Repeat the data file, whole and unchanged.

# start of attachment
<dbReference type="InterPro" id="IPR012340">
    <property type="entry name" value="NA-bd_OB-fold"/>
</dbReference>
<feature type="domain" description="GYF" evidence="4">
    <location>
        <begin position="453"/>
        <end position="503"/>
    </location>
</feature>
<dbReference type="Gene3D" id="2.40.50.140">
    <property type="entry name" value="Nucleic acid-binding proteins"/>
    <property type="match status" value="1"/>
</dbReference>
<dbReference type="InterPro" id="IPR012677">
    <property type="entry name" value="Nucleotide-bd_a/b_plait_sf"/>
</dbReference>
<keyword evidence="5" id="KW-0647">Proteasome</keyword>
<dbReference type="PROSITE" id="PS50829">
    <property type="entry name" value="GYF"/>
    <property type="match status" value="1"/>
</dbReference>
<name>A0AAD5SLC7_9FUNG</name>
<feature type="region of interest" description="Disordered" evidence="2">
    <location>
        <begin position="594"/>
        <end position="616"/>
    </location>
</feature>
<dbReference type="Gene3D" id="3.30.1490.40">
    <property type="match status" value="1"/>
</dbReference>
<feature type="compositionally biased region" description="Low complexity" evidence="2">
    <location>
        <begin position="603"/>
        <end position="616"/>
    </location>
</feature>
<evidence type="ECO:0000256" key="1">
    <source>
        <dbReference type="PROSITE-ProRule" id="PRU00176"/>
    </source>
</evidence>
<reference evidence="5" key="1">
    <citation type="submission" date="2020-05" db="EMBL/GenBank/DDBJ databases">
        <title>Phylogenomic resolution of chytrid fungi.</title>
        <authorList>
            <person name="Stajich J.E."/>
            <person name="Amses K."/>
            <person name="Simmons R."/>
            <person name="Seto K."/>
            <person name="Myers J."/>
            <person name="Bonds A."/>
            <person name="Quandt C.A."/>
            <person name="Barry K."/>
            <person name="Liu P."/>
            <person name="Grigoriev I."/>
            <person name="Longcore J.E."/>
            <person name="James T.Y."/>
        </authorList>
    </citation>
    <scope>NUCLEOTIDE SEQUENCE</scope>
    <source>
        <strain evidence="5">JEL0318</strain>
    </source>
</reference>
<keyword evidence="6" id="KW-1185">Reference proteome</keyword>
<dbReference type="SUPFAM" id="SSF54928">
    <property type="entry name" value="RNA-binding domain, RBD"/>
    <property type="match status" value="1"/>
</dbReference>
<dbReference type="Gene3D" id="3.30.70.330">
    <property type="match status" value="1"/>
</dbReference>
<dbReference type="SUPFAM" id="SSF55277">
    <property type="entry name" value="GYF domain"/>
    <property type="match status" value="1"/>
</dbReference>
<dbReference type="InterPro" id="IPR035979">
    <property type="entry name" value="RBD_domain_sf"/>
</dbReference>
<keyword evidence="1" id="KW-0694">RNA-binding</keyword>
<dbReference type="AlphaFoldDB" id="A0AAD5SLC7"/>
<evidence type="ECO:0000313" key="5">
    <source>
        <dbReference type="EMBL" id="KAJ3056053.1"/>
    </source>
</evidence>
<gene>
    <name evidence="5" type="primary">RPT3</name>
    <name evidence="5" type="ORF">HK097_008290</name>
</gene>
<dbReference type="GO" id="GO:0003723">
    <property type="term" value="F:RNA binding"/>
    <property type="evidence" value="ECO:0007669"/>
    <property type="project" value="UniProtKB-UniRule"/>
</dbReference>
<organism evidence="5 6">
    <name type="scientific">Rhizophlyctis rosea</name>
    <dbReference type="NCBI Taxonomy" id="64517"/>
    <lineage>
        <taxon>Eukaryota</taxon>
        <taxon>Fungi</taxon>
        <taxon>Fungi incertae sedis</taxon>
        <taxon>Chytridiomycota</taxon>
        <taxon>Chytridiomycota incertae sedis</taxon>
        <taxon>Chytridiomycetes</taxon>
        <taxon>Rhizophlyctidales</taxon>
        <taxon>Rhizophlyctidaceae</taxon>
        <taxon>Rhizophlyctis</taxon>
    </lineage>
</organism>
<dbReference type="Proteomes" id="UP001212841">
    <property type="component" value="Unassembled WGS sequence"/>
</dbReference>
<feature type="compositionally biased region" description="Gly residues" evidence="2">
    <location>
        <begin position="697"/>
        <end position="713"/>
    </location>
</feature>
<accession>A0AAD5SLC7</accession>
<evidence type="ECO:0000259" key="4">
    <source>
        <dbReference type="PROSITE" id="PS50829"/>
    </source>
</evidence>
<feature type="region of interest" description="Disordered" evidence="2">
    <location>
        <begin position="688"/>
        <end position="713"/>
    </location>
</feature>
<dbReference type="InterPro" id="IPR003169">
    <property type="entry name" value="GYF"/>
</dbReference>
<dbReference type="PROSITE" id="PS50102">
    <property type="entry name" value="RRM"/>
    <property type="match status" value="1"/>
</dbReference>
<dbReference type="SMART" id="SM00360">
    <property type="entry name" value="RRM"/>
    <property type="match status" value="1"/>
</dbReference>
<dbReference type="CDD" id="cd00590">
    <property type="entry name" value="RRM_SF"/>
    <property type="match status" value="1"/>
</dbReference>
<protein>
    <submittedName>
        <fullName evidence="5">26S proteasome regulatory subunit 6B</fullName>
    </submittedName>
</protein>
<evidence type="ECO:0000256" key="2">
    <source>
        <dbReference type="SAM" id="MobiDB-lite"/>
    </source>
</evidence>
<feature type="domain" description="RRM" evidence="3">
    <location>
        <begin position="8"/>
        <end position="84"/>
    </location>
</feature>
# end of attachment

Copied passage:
<dbReference type="InterPro" id="IPR012340">
    <property type="entry name" value="NA-bd_OB-fold"/>
</dbReference>
<feature type="domain" description="GYF" evidence="4">
    <location>
        <begin position="453"/>
        <end position="503"/>
    </location>
</feature>
<dbReference type="Gene3D" id="2.40.50.140">
    <property type="entry name" value="Nucleic acid-binding proteins"/>
    <property type="match status" value="1"/>
</dbReference>
<dbReference type="InterPro" id="IPR012677">
    <property type="entry name" value="Nucleotide-bd_a/b_plait_sf"/>
</dbReference>
<keyword evidence="5" id="KW-0647">Proteasome</keyword>
<dbReference type="PROSITE" id="PS50829">
    <property type="entry name" value="GYF"/>
    <property type="match status" value="1"/>
</dbReference>
<name>A0AAD5SLC7_9FUNG</name>
<feature type="region of interest" description="Disordered" evidence="2">
    <location>
        <begin position="594"/>
        <end position="616"/>
    </location>
</feature>
<dbReference type="Gene3D" id="3.30.1490.40">
    <property type="match status" value="1"/>
</dbReference>
<feature type="compositionally biased region" description="Low complexity" evidence="2">
    <location>
        <begin position="603"/>
        <end position="616"/>
    </location>
</feature>
<evidence type="ECO:0000256" key="1">
    <source>
        <dbReference type="PROSITE-ProRule" id="PRU00176"/>
    </source>
</evidence>
<reference evidence="5" key="1">
    <citation type="submission" date="2020-05" db="EMBL/GenBank/DDBJ databases">
        <title>Phylogenomic resolution of chytrid fungi.</title>
        <authorList>
            <person name="Stajich J.E."/>
            <person name="Amses K."/>
            <person name="Simmons R."/>
            <person name="Seto K."/>
            <person name="Myers J."/>
            <person name="Bonds A."/>
            <person name="Quandt C.A."/>
            <person name="Barry K."/>
            <person name="Liu P."/>
            <person name="Grigoriev I."/>
            <person name="Longcore J.E."/>
            <person name="James T.Y."/>
        </authorList>
    </citation>
    <scope>NUCLEOTIDE SEQUENCE</scope>
    <source>
        <strain evidence="5">JEL0318</strain>
    </source>
</reference>
<keyword evidence="6" id="KW-1185">Reference proteome</keyword>
<dbReference type="SUPFAM" id="SSF54928">
    <property type="entry name" value="RNA-binding domain, RBD"/>
    <property type="match status" value="1"/>
</dbReference>
<dbReference type="Gene3D" id="3.30.70.330">
    <property type="match status" value="1"/>
</dbReference>
<dbReference type="SUPFAM" id="SSF55277">
    <property type="entry name" value="GYF domain"/>
    <property type="match status" value="1"/>
</dbReference>
<dbReference type="InterPro" id="IPR035979">
    <property type="entry name" value="RBD_domain_sf"/>
</dbReference>
<keyword evidence="1" id="KW-0694">RNA-binding</keyword>
<dbReference type="AlphaFoldDB" id="A0AAD5SLC7"/>
<evidence type="ECO:0000313" key="5">
    <source>
        <dbReference type="EMBL" id="KAJ3056053.1"/>
    </source>
</evidence>
<gene>
    <name evidence="5" type="primary">RPT3</name>
    <name evidence="5" type="ORF">HK097_008290</name>
</gene>
<dbReference type="GO" id="GO:0003723">
    <property type="term" value="F:RNA binding"/>
    <property type="evidence" value="ECO:0007669"/>
    <property type="project" value="UniProtKB-UniRule"/>
</dbReference>
<organism evidence="5 6">
    <name type="scientific">Rhizophlyctis rosea</name>
    <dbReference type="NCBI Taxonomy" id="64517"/>
    <lineage>
        <taxon>Eukaryota</taxon>
        <taxon>Fungi</taxon>
        <taxon>Fungi incertae sedis</taxon>
        <taxon>Chytridiomycota</taxon>
        <taxon>Chytridiomycota incertae sedis</taxon>
        <taxon>Chytridiomycetes</taxon>
        <taxon>Rhizophlyctidales</taxon>
        <taxon>Rhizophlyctidaceae</taxon>
        <taxon>Rhizophlyctis</taxon>
    </lineage>
</organism>
<dbReference type="Proteomes" id="UP001212841">
    <property type="component" value="Unassembled WGS sequence"/>
</dbReference>
<feature type="compositionally biased region" description="Gly residues" evidence="2">
    <location>
        <begin position="697"/>
        <end position="713"/>
    </location>
</feature>
<accession>A0AAD5SLC7</accession>
<evidence type="ECO:0000259" key="4">
    <source>
        <dbReference type="PROSITE" id="PS50829"/>
    </source>
</evidence>
<feature type="region of interest" description="Disordered" evidence="2">
    <location>
        <begin position="688"/>
        <end position="713"/>
    </location>
</feature>
<dbReference type="InterPro" id="IPR003169">
    <property type="entry name" value="GYF"/>
</dbReference>
<dbReference type="PROSITE" id="PS50102">
    <property type="entry name" value="RRM"/>
    <property type="match status" value="1"/>
</dbReference>
<dbReference type="SMART" id="SM00360">
    <property type="entry name" value="RRM"/>
    <property type="match status" value="1"/>
</dbReference>
<dbReference type="CDD" id="cd00590">
    <property type="entry name" value="RRM_SF"/>
    <property type="match status" value="1"/>
</dbReference>
<protein>
    <submittedName>
        <fullName evidence="5">26S proteasome regulatory subunit 6B</fullName>
    </submittedName>
</protein>
<evidence type="ECO:0000256" key="2">
    <source>
        <dbReference type="SAM" id="MobiDB-lite"/>
    </source>
</evidence>
<feature type="domain" description="RRM" evidence="3">
    <location>
        <begin position="8"/>
        <end position="84"/>
    </location>
</feature>